Tax-deductible contributions to Health Savings Accounts can really have an impact on lowering your tax bill and it’s for a good cause, your healthcare. 2017 contribution limits for a single contributor is $3,400, for a family $6,750 and for those over age 55 an additional catch up contribution of $1,000.
Health Savings Accounts allow for tax-free withdrawals at anytime for legitimate medical expenses or medical, Medicare or long-term care insurance premiums. The odds are extremely high that you will use every dollar in your HSA account during your lifetime. Everyone has medical necessities and related premiums to pay, so it’s economic value is considerable. And during retirement HSA distributions are not includible in the provisional income test for Social Security taxation.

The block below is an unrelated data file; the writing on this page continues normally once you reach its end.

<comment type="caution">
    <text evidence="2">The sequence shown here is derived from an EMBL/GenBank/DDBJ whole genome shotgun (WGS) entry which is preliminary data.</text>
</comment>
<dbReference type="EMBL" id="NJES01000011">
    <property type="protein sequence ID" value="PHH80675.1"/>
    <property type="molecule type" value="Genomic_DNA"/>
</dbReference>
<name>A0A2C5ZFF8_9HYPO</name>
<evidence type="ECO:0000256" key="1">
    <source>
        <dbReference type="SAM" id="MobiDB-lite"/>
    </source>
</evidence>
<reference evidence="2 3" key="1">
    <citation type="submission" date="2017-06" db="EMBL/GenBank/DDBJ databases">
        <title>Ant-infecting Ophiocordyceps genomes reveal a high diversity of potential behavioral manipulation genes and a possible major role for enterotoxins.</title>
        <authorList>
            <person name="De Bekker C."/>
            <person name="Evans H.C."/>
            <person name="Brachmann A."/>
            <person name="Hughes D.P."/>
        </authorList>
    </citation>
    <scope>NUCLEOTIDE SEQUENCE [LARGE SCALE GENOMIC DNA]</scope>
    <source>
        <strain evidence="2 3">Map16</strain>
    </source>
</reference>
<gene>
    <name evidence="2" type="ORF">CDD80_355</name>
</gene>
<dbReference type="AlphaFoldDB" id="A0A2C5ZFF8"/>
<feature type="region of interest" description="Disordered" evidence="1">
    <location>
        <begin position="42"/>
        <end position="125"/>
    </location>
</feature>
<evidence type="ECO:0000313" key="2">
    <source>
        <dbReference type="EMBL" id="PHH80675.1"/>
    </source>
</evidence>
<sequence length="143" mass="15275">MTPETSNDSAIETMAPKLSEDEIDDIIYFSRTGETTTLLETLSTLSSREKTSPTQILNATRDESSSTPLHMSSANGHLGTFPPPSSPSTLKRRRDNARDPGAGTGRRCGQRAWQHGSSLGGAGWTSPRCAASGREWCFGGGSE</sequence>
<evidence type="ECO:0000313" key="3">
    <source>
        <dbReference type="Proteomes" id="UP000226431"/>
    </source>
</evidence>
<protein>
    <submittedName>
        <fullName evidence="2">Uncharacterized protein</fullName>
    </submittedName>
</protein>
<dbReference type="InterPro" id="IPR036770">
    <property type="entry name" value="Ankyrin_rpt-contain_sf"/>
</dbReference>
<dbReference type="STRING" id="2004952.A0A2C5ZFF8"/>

One-time rollovers from IRAs to HSA accounts: This provision allows for a once-in-a-lifetime distribution of amounts from an IRA (either a Traditional IRA or a Roth IRA), in a direct trustee-to- trustee transfer. Unless the only money available is in your Roth IRA, you shouldn’t use it. The best use of the exchange is with an IRA. Amounts distributed under this provision are not includible in income to the extent that they would otherwise be includible in income, and they are not subject to the 10% penalty tax on early distributions. The maximum amount that may be distributed from the IRA and contributed to the HSA is limited to the otherwise maximum deductible contribution amount to the HSA. No deduction is allowed for the amount contributed from an IRA to an HSA. Keep in mind that there is a testing period for contributions in a 12-month period.
The HSA accounts are one of the best provisions in the tax code that actually generates significant value to the consumer.